The back of your eye has a layer called the retina that converts light into signals. Your brain interprets those signals as images.
The middle of the retina has a small area called the macula. It's in charge of your central vision: seeing things directly in front of you. When an extra layer of tissue grows on the surface of the macula, it can cause you to have blurry or wavy vision. This is called macular pucker.
Who’s at Risk for Macular Pucker?
Anyone can get macular pucker. But your odds go up as you age due to normal changes in the eye. In most cases, experts aren’t sure what exactly causes it.
You’re more likely to get it if you have other eye problems like:
- Posterior vitreous detachment. It’s a condition where the vitreous, the gel-like fluid that fills your eye, pulls away from the retina.
- Torn or detached retina.
- Swelling inside the eye.
- Previous eye surgery such as cataract surgery.
- Injury or serious damage to the eye. This can cause scar tissue to grow. This is called epiretinal membranes.
- Problems with blood vessels in the retina.
- Cell growth inside the eye that can pull or wrinkle the macula.
You’re also more likely to get a macular pucker if have certain medical conditions like diabetes or uveitis.
Symptoms of Macular Pucker
For some people with macular pucker, especially if it’s caused by the epiretinal membranes, you might have normal vision. But the scar tissue can get worse over time and cause symptoms.
Macular pucker symptoms can include:
- Blurry or distorted vision.
- Wavy vision. For example, straight lines might start to appear broken.
- Gray, cloudy, or blank space in the middle of your vision.
- Unable to see fine details.
- Symptoms are worse in one eye.
If you notice these symptoms, tell your doctor right away. In rare cases, it can cause severe vision loss. Severe macular pucker could also lead to a rare condition called macular hole.
How Is Macular Pucker Diagnosed?
If your vision is blurry or you’re seeing wavy lines, your primary care doctor will refer you to an ophthalmologist or optometrist, a doctor who specializes in eye problems.
To check your eyes, the doctor will put special eye drops in your eyes to dilate and expand your pupil, the black part of your eye where light enters. This will allow them to use a special lens to look inside of your eyes.
To further test your eyes, they might order a test called optical coherence tomography (OCT). It’s a machine that takes clear, detailed pictures of the back of your eye like the retina and the macula.
The eye doctor will look at the tests and images to see if you have macular pucker. They may refer you to a retinal specialist, an ophthalmologist who specializes in retinal surgery and procedures.
How Do You Treat Macular Pucker?
The type of treatment you get might depend on your macular pucker symptoms. If you have mild symptoms, you might not need any treatment.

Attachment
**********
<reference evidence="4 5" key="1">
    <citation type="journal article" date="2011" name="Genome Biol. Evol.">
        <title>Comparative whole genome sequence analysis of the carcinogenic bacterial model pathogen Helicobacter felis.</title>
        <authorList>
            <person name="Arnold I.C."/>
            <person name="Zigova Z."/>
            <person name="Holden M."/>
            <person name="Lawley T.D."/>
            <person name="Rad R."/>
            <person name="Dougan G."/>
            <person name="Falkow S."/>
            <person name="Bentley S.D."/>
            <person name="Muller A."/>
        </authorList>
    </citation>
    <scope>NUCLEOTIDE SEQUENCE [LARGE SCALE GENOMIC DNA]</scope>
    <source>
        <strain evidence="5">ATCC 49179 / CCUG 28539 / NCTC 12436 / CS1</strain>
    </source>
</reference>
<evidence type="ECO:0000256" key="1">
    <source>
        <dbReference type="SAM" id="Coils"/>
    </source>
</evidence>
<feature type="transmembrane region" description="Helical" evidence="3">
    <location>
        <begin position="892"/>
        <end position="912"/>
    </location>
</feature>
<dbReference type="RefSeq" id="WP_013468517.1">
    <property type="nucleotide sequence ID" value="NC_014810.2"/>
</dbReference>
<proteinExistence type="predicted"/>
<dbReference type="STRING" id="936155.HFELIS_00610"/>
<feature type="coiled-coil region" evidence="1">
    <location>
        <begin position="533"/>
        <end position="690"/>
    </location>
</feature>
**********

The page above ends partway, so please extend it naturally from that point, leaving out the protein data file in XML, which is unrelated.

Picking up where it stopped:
But your doctor might do regular eye checkups to make sure the macular pucker doesn’t get worse. They might prescribe glasses to help you see better.
But if your vision is very blurry and makes it hard for you do your day-to-day activities like reading or driving, you’ll need surgery. It’s the only known treatment option for macular pucker. There are two types:
Virectomy. In this procedure, the doctor will remove some of the vitreous that fills your eye. Then, they’ll peel away the scar tissue or membrane growth on your macula or retina that’s causing the pucker or wrinkling.
Virectomy is usually an hour-long surgery. Your doctor might do it at a clinic or office under local or general anesthesia. The surgery doesn’t irritate your eye much, and you can usually get back to normal activities within a few days.
Membranectomy. During this procedure, your doctor will remove the membrane from your retina. This usually takes 30 minutes, and it can be done in a doctor’s office.
What Are the Possible Complications From Macular Pucker Surgery?
As with any surgery, especially when anesthesia is used, complications are possible.
Eye complications can include:
- Retinal detachment
- Hemorrhage or bleeding in the eye
- Infection after surgery
These complications are rare but might cause some level of vision loss. But you may develop cataracts a few months after surgery. If you already have cataracts, they might get worse. You might need cataract surgery to fix this.
If you have questions or concerns about this, talk to your doctor.
What’s the Outlook for Macular Pucker After Surgery?
You’ll probably notice your vision improve or get less blurry a few weeks or months after the procedure. But the recovery timeline is different for each person.
Usually, if your macular pucker started out recently before you opted for surgery, you might see greater improvement in your vision than if you’ve had your pucker for a while.
While it’s rare, it’s possible for a pucker to grow back on your macula after surgery. Tell your doctor if you notice symptoms again.